Hindsight

Saturday I went out with a friend for lunch. The lunch sent me and my intestines to hell and I’m still there. The first time I ate in this restaurant, the same thing happened. Now I know it’s cause and effect. I should have been prudent and said, “That place made me sick last time I ate there,” but I didn’t.

My planned hike today with friends isn’t going to happen and I expect to spend the morning, anyway, here on the sofa with John Hersey. Seems like the prudent choice…

As for hiking…

A long time ago I wanted to be a boy scout because the Boy Scout Handbook was full of useful stuff like how to treat snake bite and how to tell your friends which way you went on a trail through the use of ducks. Ducks are rocks piled in such a way that they show direction. In my hikes here I’ve seen cairns, but no ducks. I don’t think everyone knows about ducks, but cairns are obvious.

While I feel the rocks should be left in place, and piles should be reserved for meaningful messages, there’s a common belief that it’s good luck to add a rock to a cairn. People are reassured knowing people have been there (are there). I suppose they are a kind of “Trail Confidence Marker.”

I wish that life had these markers. That would make more sense. Life is vague and the decisions are inscrutable. It would be nice when confronted with a life-changing decision to happen upon a “Trail Confidence Marker.” Then we could say, “Oh, OK, cool, this is the trail that takes me where I want to go. I’m here on the map.”

The problem is we don’t always know where we want to go and there is no map.

Obviously, in this house, anyway, physical problems lead to existential questions. 🙂

In other news, it’s supposed to snow.

https://dailypost.wordpress.com/prompts/prudent/

12 thoughts on “Hindsight

  1. Oh man, I hope you never again follow ducks, cairns, trail markers, or anything else that points you anywhere near the vicinity of that restaurant. Terrible! I hope you feel better soon, if only so you can stop navel gazing silly existential questions 😉

    • Right? I’ve made it public in my little friend circle so I don’t think that restaurant will be mentioned as a future destination. Down here, anyway, green chili is the best thing on any menu… Not spurious Vietnamese food.

      • Oh my GOD do my wife and I love Vietnamese food! In fact, I proposed to her in our favorite Viet place, in NYC. I’ve posted a couple of pics in my previous entries of some of their dishes that I’ve made at home.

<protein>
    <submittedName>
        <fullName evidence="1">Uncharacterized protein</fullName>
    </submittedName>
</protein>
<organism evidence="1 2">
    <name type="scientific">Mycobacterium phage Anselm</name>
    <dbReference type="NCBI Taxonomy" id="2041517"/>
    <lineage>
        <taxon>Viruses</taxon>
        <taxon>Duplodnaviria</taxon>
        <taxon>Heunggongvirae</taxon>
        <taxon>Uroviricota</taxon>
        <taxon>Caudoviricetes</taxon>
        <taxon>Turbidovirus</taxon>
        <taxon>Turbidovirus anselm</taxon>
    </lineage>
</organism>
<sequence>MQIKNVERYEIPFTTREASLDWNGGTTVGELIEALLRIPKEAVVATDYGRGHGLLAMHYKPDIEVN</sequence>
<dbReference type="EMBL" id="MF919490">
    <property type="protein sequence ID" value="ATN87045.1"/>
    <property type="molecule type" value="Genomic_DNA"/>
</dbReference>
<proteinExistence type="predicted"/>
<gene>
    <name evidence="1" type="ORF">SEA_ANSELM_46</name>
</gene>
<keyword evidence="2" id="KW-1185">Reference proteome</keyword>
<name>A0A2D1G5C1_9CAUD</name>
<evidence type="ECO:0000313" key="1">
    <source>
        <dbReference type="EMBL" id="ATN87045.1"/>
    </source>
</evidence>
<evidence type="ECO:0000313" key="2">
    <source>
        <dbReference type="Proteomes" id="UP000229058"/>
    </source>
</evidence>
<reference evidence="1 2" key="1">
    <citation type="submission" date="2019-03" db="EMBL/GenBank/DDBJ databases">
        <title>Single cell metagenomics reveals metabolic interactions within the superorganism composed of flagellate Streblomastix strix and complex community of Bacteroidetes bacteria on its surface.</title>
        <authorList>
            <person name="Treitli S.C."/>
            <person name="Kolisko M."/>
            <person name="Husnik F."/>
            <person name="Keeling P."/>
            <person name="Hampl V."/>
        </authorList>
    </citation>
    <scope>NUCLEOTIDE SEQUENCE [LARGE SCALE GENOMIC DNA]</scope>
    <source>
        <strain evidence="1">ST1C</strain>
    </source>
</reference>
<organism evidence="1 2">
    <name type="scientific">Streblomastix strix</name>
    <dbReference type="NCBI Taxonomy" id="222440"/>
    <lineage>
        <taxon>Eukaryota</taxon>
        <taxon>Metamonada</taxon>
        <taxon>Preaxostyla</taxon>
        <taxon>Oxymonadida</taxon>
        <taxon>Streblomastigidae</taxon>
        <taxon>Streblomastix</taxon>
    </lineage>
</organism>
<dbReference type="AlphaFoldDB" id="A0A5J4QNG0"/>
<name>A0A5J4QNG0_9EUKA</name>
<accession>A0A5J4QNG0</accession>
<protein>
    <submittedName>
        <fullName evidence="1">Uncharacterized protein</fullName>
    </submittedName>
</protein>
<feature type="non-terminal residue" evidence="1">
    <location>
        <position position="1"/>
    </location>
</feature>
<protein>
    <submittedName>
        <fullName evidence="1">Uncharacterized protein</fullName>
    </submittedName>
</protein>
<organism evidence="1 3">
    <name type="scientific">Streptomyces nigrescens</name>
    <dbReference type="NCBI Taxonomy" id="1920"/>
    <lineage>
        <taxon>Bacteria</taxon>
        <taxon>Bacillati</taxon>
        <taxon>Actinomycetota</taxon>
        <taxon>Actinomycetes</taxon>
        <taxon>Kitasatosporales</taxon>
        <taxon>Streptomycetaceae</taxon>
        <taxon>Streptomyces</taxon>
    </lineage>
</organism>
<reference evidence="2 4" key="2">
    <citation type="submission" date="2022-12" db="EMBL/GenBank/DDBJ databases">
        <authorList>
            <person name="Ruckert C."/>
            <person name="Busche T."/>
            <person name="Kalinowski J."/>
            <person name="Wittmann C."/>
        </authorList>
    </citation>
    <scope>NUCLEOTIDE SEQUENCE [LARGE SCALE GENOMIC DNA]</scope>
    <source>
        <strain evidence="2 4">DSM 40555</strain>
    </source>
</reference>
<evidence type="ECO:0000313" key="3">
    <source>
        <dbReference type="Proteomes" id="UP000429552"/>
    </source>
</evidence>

So it’s very distressing to find that a cuisine I hold in such high regard may have almost killed a blogger I hold equally dear! Nooooooooooo!!!

      • I love Vietnamese food, too. I used to live in the Vietnamese ghetto of San Diego. I miss it very much. I might start cooking my own. But for now I’m just going to have to continue my search for meaning…

  2. I can sympathise with you. There are certain things that I avoid eating, but I am to blame for it all as I very rarely go anywhere for a meal and cook it all myself. I am wary of restaurant food and how it is prepared.

  3. I think that’s what things like graduation is about. It’s a marker, but what does it mark?

    You probably weren’t sure first time you ate in that restaurant that it was what made you sick. NOW you know.

    I think my dog ate a toad. Or tried.

    • Maybe she ate Chinese food…

      I think there are markers of accomplishment. “Good job, kid, you’ve finished public school” but in another sense they mean, “Ha ha you’re on your own now!”

      We’re so deluded most and/or all the time. I remember a really bright kid I was teaching in a low level English class who was JUBILANT that he knocked up his girlfriend (he was 18) and was going to be a dad and he dropped out of school. And I’m saying, “Now you should REALLY stay in school!” He thought being a dad was a marker meaning he was a grown up.

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